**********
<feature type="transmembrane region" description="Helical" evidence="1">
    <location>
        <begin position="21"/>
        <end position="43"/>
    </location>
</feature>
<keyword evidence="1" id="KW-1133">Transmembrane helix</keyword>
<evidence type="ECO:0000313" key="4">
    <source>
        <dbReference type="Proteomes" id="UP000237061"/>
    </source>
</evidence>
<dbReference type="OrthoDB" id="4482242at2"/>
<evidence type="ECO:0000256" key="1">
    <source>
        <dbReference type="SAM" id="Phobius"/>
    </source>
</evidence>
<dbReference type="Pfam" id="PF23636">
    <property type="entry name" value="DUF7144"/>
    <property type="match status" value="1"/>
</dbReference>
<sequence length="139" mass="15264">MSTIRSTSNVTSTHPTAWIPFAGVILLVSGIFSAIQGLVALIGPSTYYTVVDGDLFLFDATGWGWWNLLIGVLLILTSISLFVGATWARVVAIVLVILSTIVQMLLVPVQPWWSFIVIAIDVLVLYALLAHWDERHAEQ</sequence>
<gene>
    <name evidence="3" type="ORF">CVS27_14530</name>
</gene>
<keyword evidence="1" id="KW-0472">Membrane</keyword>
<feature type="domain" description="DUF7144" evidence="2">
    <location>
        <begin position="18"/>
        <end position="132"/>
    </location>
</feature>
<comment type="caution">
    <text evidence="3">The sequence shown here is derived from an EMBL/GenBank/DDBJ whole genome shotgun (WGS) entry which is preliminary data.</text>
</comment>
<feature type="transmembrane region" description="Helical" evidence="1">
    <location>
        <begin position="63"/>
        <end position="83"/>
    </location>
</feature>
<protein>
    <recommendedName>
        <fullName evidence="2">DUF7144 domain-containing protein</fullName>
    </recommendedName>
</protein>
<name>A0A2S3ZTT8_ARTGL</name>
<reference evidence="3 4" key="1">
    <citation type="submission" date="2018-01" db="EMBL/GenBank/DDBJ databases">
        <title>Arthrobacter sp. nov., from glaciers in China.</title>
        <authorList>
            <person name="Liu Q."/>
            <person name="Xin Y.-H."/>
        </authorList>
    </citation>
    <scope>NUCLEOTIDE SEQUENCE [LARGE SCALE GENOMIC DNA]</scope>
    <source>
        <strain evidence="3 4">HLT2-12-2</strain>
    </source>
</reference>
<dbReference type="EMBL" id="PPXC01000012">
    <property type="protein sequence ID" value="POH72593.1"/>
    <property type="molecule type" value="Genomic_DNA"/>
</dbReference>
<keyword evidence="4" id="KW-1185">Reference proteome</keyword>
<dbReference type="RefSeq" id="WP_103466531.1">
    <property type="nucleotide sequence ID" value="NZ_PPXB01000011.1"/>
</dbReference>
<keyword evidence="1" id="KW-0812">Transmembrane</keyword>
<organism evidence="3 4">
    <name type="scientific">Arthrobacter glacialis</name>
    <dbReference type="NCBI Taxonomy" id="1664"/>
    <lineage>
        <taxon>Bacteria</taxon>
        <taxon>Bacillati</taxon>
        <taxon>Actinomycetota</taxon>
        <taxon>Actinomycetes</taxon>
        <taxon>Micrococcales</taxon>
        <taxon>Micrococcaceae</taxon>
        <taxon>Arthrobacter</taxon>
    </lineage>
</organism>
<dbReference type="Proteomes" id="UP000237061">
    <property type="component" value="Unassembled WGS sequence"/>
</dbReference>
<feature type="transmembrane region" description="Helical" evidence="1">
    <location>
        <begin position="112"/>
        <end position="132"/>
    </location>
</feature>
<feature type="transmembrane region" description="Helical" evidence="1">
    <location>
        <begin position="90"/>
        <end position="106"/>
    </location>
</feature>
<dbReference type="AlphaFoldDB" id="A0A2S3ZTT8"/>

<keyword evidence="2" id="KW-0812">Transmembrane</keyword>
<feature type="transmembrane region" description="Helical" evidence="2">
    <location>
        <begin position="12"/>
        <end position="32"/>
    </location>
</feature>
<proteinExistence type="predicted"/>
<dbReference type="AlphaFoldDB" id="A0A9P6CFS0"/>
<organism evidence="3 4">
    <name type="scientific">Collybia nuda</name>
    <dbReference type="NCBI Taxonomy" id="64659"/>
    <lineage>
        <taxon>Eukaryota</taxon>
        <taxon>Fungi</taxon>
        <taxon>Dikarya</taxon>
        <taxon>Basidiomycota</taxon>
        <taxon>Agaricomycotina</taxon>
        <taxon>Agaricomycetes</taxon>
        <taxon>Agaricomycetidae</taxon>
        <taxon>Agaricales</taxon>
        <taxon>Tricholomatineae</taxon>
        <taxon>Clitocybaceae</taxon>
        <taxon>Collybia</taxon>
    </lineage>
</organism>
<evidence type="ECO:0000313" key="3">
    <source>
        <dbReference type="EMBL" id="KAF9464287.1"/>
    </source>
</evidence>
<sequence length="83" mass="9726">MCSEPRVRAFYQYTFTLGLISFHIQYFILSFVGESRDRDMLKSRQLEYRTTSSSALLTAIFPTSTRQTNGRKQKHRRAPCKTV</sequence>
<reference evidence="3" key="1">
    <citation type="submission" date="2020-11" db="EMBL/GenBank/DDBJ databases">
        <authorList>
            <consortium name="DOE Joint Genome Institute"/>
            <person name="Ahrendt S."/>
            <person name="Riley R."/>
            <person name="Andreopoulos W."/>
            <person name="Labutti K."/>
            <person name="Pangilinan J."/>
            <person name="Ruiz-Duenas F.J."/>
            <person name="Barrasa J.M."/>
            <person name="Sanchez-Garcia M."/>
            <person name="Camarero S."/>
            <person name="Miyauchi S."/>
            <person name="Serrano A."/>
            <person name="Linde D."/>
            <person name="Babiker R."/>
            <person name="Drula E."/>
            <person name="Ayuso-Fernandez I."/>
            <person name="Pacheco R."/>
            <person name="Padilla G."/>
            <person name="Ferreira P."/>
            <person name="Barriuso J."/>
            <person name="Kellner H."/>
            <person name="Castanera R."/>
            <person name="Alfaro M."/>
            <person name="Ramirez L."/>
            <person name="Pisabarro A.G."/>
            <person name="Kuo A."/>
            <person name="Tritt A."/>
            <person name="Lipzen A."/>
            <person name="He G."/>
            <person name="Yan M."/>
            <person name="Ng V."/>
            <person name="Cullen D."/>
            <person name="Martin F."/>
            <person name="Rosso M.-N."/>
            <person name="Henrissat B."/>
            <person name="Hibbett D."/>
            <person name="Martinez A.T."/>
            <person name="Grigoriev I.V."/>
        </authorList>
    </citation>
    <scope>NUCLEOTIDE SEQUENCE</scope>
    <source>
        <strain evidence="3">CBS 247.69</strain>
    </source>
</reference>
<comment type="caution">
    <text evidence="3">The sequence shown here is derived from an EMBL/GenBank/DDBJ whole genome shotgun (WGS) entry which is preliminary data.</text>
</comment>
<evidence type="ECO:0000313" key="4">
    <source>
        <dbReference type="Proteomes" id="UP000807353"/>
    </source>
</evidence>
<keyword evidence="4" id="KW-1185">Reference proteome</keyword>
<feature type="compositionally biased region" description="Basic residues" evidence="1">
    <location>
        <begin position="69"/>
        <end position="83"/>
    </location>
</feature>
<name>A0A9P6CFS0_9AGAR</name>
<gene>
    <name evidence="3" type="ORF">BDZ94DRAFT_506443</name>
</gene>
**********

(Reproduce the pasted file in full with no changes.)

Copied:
<feature type="transmembrane region" description="Helical" evidence="1">
    <location>
        <begin position="21"/>
        <end position="43"/>
    </location>
</feature>
<keyword evidence="1" id="KW-1133">Transmembrane helix</keyword>
<evidence type="ECO:0000313" key="4">
    <source>
        <dbReference type="Proteomes" id="UP000237061"/>
    </source>
</evidence>
<dbReference type="OrthoDB" id="4482242at2"/>
<evidence type="ECO:0000256" key="1">
    <source>
        <dbReference type="SAM" id="Phobius"/>
    </source>
</evidence>
<dbReference type="Pfam" id="PF23636">
    <property type="entry name" value="DUF7144"/>
    <property type="match status" value="1"/>
</dbReference>
<sequence length="139" mass="15264">MSTIRSTSNVTSTHPTAWIPFAGVILLVSGIFSAIQGLVALIGPSTYYTVVDGDLFLFDATGWGWWNLLIGVLLILTSISLFVGATWARVVAIVLVILSTIVQMLLVPVQPWWSFIVIAIDVLVLYALLAHWDERHAEQ</sequence>
<gene>
    <name evidence="3" type="ORF">CVS27_14530</name>
</gene>
<keyword evidence="1" id="KW-0472">Membrane</keyword>
<feature type="domain" description="DUF7144" evidence="2">
    <location>
        <begin position="18"/>
        <end position="132"/>
    </location>
</feature>
<comment type="caution">
    <text evidence="3">The sequence shown here is derived from an EMBL/GenBank/DDBJ whole genome shotgun (WGS) entry which is preliminary data.</text>
</comment>
<feature type="transmembrane region" description="Helical" evidence="1">
    <location>
        <begin position="63"/>
        <end position="83"/>
    </location>
</feature>
<protein>
    <recommendedName>
        <fullName evidence="2">DUF7144 domain-containing protein</fullName>
    </recommendedName>
</protein>
<name>A0A2S3ZTT8_ARTGL</name>
<reference evidence="3 4" key="1">
    <citation type="submission" date="2018-01" db="EMBL/GenBank/DDBJ databases">
        <title>Arthrobacter sp. nov., from glaciers in China.</title>
        <authorList>
            <person name="Liu Q."/>
            <person name="Xin Y.-H."/>
        </authorList>
    </citation>
    <scope>NUCLEOTIDE SEQUENCE [LARGE SCALE GENOMIC DNA]</scope>
    <source>
        <strain evidence="3 4">HLT2-12-2</strain>
    </source>
</reference>
<dbReference type="EMBL" id="PPXC01000012">
    <property type="protein sequence ID" value="POH72593.1"/>
    <property type="molecule type" value="Genomic_DNA"/>
</dbReference>
<keyword evidence="4" id="KW-1185">Reference proteome</keyword>
<dbReference type="RefSeq" id="WP_103466531.1">
    <property type="nucleotide sequence ID" value="NZ_PPXB01000011.1"/>
</dbReference>
<keyword evidence="1" id="KW-0812">Transmembrane</keyword>
<organism evidence="3 4">
    <name type="scientific">Arthrobacter glacialis</name>
    <dbReference type="NCBI Taxonomy" id="1664"/>
    <lineage>
        <taxon>Bacteria</taxon>
        <taxon>Bacillati</taxon>
        <taxon>Actinomycetota</taxon>
        <taxon>Actinomycetes</taxon>
        <taxon>Micrococcales</taxon>
        <taxon>Micrococcaceae</taxon>
        <taxon>Arthrobacter</taxon>
    </lineage>
</organism>
<dbReference type="Proteomes" id="UP000237061">
    <property type="component" value="Unassembled WGS sequence"/>
</dbReference>
<feature type="transmembrane region" description="Helical" evidence="1">
    <location>
        <begin position="112"/>
        <end position="132"/>
    </location>
</feature>
<feature type="transmembrane region" description="Helical" evidence="1">
    <location>
        <begin position="90"/>
        <end position="106"/>
    </location>
</feature>
<dbReference type="AlphaFoldDB" id="A0A2S3ZTT8"/>

<keyword evidence="2" id="KW-0812">Transmembrane</keyword>
<feature type="transmembrane region" description="Helical" evidence="2">
    <location>
        <begin position="12"/>
        <end position="32"/>
    </location>
</feature>
<proteinExistence type="predicted"/>
<dbReference type="AlphaFoldDB" id="A0A9P6CFS0"/>
<organism evidence="3 4">
    <name type="scientific">Collybia nuda</name>
    <dbReference type="NCBI Taxonomy" id="64659"/>
    <lineage>
        <taxon>Eukaryota</taxon>
        <taxon>Fungi</taxon>
        <taxon>Dikarya</taxon>
        <taxon>Basidiomycota</taxon>
        <taxon>Agaricomycotina</taxon>
        <taxon>Agaricomycetes</taxon>
        <taxon>Agaricomycetidae</taxon>
        <taxon>Agaricales</taxon>
        <taxon>Tricholomatineae</taxon>
        <taxon>Clitocybaceae</taxon>
        <taxon>Collybia</taxon>
    </lineage>
</organism>
<evidence type="ECO:0000313" key="3">
    <source>
        <dbReference type="EMBL" id="KAF9464287.1"/>
    </source>
</evidence>
<sequence length="83" mass="9726">MCSEPRVRAFYQYTFTLGLISFHIQYFILSFVGESRDRDMLKSRQLEYRTTSSSALLTAIFPTSTRQTNGRKQKHRRAPCKTV</sequence>
<reference evidence="3" key="1">
    <citation type="submission" date="2020-11" db="EMBL/GenBank/DDBJ databases">
        <authorList>
            <consortium name="DOE Joint Genome Institute"/>
            <person name="Ahrendt S."/>
            <person name="Riley R."/>
            <person name="Andreopoulos W."/>
            <person name="Labutti K."/>
            <person name="Pangilinan J."/>
            <person name="Ruiz-Duenas F.J."/>
            <person name="Barrasa J.M."/>
            <person name="Sanchez-Garcia M."/>
            <person name="Camarero S."/>
            <person name="Miyauchi S."/>
            <person name="Serrano A."/>
            <person name="Linde D."/>
            <person name="Babiker R."/>
            <person name="Drula E."/>
            <person name="Ayuso-Fernandez I."/>
            <person name="Pacheco R."/>
            <person name="Padilla G."/>
            <person name="Ferreira P."/>
            <person name="Barriuso J."/>
            <person name="Kellner H."/>
            <person name="Castanera R."/>
            <person name="Alfaro M."/>
            <person name="Ramirez L."/>
            <person name="Pisabarro A.G."/>
            <person name="Kuo A."/>
            <person name="Tritt A."/>
            <person name="Lipzen A."/>
            <person name="He G."/>
            <person name="Yan M."/>
            <person name="Ng V."/>
            <person name="Cullen D."/>
            <person name="Martin F."/>
            <person name="Rosso M.-N."/>
            <person name="Henrissat B."/>
            <person name="Hibbett D."/>
            <person name="Martinez A.T."/>
            <person name="Grigoriev I.V."/>
        </authorList>
    </citation>
    <scope>NUCLEOTIDE SEQUENCE</scope>
    <source>
        <strain evidence="3">CBS 247.69</strain>
    </source>
</reference>
<comment type="caution">
    <text evidence="3">The sequence shown here is derived from an EMBL/GenBank/DDBJ whole genome shotgun (WGS) entry which is preliminary data.</text>
</comment>
<evidence type="ECO:0000313" key="4">
    <source>
        <dbReference type="Proteomes" id="UP000807353"/>
    </source>
</evidence>
<keyword evidence="4" id="KW-1185">Reference proteome</keyword>
<feature type="compositionally biased region" description="Basic residues" evidence="1">
    <location>
        <begin position="69"/>
        <end position="83"/>
    </location>
</feature>
<name>A0A9P6CFS0_9AGAR</name>
<gene>
    <name evidence="3" type="ORF">BDZ94DRAFT_506443</name>
</gene>